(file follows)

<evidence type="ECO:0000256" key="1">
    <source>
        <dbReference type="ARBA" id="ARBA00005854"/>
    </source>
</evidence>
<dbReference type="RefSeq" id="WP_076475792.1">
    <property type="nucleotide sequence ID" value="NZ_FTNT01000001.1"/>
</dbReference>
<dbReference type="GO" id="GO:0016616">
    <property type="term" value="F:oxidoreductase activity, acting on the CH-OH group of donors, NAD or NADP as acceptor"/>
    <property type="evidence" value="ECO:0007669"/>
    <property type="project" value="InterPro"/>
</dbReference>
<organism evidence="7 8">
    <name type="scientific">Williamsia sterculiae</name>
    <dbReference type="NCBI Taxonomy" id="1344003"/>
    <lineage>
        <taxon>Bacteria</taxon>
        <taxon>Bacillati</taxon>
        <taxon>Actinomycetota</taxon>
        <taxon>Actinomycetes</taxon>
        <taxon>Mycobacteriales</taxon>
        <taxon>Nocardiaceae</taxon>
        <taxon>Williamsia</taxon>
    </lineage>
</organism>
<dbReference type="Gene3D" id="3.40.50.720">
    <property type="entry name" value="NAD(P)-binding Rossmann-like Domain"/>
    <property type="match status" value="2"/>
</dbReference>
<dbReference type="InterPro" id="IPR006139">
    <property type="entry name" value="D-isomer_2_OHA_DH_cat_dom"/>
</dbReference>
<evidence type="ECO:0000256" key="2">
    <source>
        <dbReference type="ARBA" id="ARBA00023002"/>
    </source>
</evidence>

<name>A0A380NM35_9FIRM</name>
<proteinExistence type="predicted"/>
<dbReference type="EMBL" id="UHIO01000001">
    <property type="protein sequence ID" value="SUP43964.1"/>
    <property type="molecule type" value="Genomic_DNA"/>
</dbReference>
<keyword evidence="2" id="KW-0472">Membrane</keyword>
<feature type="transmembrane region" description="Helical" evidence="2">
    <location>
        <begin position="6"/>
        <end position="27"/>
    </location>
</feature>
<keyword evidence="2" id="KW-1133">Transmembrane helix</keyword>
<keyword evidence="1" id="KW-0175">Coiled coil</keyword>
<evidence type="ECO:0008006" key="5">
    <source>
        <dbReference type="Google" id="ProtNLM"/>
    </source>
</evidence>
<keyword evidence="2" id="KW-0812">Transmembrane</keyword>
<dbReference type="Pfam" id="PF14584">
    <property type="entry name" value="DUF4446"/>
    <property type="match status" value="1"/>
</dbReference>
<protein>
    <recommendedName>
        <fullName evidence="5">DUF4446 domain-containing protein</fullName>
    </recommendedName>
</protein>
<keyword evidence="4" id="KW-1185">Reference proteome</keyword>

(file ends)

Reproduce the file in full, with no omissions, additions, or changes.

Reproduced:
<evidence type="ECO:0000256" key="1">
    <source>
        <dbReference type="ARBA" id="ARBA00005854"/>
    </source>
</evidence>
<dbReference type="RefSeq" id="WP_076475792.1">
    <property type="nucleotide sequence ID" value="NZ_FTNT01000001.1"/>
</dbReference>
<dbReference type="GO" id="GO:0016616">
    <property type="term" value="F:oxidoreductase activity, acting on the CH-OH group of donors, NAD or NADP as acceptor"/>
    <property type="evidence" value="ECO:0007669"/>
    <property type="project" value="InterPro"/>
</dbReference>
<organism evidence="7 8">
    <name type="scientific">Williamsia sterculiae</name>
    <dbReference type="NCBI Taxonomy" id="1344003"/>
    <lineage>
        <taxon>Bacteria</taxon>
        <taxon>Bacillati</taxon>
        <taxon>Actinomycetota</taxon>
        <taxon>Actinomycetes</taxon>
        <taxon>Mycobacteriales</taxon>
        <taxon>Nocardiaceae</taxon>
        <taxon>Williamsia</taxon>
    </lineage>
</organism>
<dbReference type="Gene3D" id="3.40.50.720">
    <property type="entry name" value="NAD(P)-binding Rossmann-like Domain"/>
    <property type="match status" value="2"/>
</dbReference>
<dbReference type="InterPro" id="IPR006139">
    <property type="entry name" value="D-isomer_2_OHA_DH_cat_dom"/>
</dbReference>
<evidence type="ECO:0000256" key="2">
    <source>
        <dbReference type="ARBA" id="ARBA00023002"/>
    </source>
</evidence>

<name>A0A380NM35_9FIRM</name>
<proteinExistence type="predicted"/>
<dbReference type="EMBL" id="UHIO01000001">
    <property type="protein sequence ID" value="SUP43964.1"/>
    <property type="molecule type" value="Genomic_DNA"/>
</dbReference>
<keyword evidence="2" id="KW-0472">Membrane</keyword>
<feature type="transmembrane region" description="Helical" evidence="2">
    <location>
        <begin position="6"/>
        <end position="27"/>
    </location>
</feature>
<keyword evidence="2" id="KW-1133">Transmembrane helix</keyword>
<keyword evidence="1" id="KW-0175">Coiled coil</keyword>
<evidence type="ECO:0008006" key="5">
    <source>
        <dbReference type="Google" id="ProtNLM"/>
    </source>
</evidence>
<keyword evidence="2" id="KW-0812">Transmembrane</keyword>
<dbReference type="Pfam" id="PF14584">
    <property type="entry name" value="DUF4446"/>
    <property type="match status" value="1"/>
</dbReference>
<protein>
    <recommendedName>
        <fullName evidence="5">DUF4446 domain-containing protein</fullName>
    </recommendedName>
</protein>
<keyword evidence="4" id="KW-1185">Reference proteome</keyword>